“At PDSA as an Animal Care Assistant I used to work 2-3 nights a week, on a 12 hour 8pm-8am shift pattern including weekends working. This included working alongside the Vets Now team also, as they operate inside the PDSA building and covered PDSA OOH. As an Animal Care Assistant within PDSA, I was responsible for OOH emergency calls, liaising with the vets regarding calls and logging calls on patients’ files, feeding and watering inpatients, changing bedding, toilet breaks for inpatients, cleaning and packaging instruments, stock replenishment for the next working day and general cleanliness of the building. I worked here for 5 years before deciding to apply for an Auxiliary Nurse (VCA) position within Westway Veterinary Group, part of Vet Partners.

“After being a successful applicant for this position in 2018, my shifts included working Monday to Friday shift work, and 1 in 5 Saturdays and 1 or 2 Sundays per year at their main hospital. I found this quite a change from doing OOH emergency work to general first opinion practice – not only the culture of work between OOH and day practice, it was getting used to working through the day too! I really enjoy my role working within Westway, they are very supportive and always want the best out of their staff.

“After working here for 2 years, in 2020 I applied for a Senior Auxiliary Nurse position within the company. This broadened my knowledge and skills massively from a line manager’s point of view; I got to be part of interviews, training new Auxiliary nurse members, engage with the RVN team more and be part of practice meetings. Since then, I have also completed my distance learning apprenticeship with Lynwood School of Veterinary Nursing, enabling me to become a qualified VCA.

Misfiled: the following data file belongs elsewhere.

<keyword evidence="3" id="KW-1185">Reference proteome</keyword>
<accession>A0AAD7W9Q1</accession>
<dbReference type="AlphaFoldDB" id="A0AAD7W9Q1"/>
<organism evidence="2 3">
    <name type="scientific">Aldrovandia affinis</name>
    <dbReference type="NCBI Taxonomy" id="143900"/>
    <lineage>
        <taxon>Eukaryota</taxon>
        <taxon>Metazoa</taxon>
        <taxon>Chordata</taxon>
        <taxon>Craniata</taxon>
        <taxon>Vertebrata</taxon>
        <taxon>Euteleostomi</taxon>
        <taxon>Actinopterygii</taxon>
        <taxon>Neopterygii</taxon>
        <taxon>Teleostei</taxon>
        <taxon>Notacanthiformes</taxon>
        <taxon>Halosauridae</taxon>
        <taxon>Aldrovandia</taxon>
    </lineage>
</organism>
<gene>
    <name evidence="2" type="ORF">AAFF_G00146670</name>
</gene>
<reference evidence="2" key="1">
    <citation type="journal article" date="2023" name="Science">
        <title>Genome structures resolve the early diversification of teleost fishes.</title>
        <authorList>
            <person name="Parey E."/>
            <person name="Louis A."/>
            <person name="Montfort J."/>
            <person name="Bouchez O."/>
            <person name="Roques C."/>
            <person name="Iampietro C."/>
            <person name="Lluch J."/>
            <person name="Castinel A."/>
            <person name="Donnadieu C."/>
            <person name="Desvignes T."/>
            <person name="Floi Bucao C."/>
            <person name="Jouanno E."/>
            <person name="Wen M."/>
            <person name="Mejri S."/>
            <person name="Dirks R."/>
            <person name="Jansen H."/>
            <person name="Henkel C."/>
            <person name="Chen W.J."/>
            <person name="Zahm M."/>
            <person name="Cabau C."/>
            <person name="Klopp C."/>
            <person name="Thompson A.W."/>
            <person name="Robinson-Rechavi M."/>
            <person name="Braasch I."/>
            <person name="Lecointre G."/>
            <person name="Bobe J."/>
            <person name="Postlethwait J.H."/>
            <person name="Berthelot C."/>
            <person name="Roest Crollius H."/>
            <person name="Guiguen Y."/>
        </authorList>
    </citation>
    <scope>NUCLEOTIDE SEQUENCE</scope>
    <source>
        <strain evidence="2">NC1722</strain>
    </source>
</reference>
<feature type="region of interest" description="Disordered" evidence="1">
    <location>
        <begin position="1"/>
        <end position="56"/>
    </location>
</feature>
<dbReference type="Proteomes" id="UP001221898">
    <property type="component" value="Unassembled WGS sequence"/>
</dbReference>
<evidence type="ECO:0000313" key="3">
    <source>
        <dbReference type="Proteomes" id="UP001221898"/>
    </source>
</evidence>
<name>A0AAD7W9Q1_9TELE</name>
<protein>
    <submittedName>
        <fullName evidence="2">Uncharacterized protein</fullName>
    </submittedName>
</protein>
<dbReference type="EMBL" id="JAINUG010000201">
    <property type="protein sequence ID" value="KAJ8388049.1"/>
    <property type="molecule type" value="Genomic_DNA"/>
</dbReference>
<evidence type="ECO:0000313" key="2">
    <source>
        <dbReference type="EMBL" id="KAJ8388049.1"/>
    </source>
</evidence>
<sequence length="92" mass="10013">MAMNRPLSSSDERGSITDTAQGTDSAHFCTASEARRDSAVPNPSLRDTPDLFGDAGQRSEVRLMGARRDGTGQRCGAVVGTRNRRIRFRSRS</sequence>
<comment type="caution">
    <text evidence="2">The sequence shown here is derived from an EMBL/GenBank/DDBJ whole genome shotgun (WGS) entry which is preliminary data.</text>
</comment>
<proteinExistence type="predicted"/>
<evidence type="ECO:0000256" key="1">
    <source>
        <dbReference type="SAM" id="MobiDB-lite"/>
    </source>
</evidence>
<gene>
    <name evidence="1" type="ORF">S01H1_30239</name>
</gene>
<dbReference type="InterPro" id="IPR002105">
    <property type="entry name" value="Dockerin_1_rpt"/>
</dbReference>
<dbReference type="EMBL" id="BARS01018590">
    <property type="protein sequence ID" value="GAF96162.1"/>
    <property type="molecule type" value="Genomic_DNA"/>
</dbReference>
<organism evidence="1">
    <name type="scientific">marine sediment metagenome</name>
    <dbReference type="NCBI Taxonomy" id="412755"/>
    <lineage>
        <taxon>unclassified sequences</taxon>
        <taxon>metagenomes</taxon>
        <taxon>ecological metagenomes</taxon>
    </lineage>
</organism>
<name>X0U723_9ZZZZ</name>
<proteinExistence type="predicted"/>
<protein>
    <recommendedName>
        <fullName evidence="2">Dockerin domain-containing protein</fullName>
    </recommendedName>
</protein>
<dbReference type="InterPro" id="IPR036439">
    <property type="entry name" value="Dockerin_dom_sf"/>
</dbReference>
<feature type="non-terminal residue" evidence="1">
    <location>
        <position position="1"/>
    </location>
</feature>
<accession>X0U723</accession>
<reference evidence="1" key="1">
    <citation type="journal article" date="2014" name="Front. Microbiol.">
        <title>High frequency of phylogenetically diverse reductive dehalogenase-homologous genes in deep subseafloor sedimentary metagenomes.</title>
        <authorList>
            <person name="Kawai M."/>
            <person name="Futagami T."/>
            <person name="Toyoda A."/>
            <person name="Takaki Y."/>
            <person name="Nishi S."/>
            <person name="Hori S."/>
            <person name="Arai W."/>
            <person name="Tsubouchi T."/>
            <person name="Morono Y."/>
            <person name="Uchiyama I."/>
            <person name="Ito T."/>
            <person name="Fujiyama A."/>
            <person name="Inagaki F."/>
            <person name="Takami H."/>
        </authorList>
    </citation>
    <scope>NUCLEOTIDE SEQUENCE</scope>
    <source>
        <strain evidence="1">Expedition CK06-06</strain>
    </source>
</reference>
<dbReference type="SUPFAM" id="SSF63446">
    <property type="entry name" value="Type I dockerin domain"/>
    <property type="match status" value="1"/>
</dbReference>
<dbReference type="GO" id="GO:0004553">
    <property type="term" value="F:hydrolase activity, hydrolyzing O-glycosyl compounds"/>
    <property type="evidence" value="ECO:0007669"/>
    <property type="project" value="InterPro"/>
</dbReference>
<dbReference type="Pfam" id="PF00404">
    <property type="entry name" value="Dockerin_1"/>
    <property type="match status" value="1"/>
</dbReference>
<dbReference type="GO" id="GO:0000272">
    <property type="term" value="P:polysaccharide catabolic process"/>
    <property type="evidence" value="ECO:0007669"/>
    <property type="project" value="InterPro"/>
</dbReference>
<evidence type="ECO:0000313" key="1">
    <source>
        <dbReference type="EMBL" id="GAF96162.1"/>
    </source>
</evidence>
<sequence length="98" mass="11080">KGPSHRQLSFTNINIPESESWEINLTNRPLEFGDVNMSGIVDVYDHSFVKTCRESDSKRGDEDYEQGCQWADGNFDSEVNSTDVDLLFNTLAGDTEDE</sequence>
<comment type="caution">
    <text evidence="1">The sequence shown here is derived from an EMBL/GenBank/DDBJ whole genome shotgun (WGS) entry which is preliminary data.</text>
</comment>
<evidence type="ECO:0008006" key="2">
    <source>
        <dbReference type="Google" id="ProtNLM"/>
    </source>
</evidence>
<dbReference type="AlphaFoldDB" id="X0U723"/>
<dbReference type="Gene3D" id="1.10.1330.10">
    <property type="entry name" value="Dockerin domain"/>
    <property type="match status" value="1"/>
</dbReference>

“I worked as a Senior Auxiliary Nurse for 2 years, and then in 2022 a brand-new position within Westway became available – Head Auxiliary Nurse. I applied for this position and was successful. After being in this position for 1.5 years, I have enjoyed every minute. I am still learning the role as it has so much scope and the business have really invested into the position. Westway are the only company I have worked for who offer CPD allowance for support staff, so this enabled me to further my knowledge. I have completed my bronze, silver, and gold award within Colourful CPD which has been fab. I’ve also attended London Vet Show with the company, which was a fantastic opportunity for the business and for myself, as I am enabled to utilise any knowledge I have learned across my role.

“A lot of VCAs often want to progress and go onto doing veterinary nursing – but for those who don’t, that’s fine – they can shine within their role as a VCA! The VCA role is a massive part of the veterinary team as we do such versatile things which include reception duties, admissions, discharges, inpatient care, theatre float, clipping and prepping patients, cleaning and packaging instruments, dealing with enquiries and telephone calls, inpatient care, assisting vets for blood samples, lab work including microscopy, running blood and urine – and so much more.

“I often look back over my time within the veterinary field and never ever imagined to be where I am today. Hard work and dedication have really paid off, with massive support from Vet Partners and Westway for the career progression.”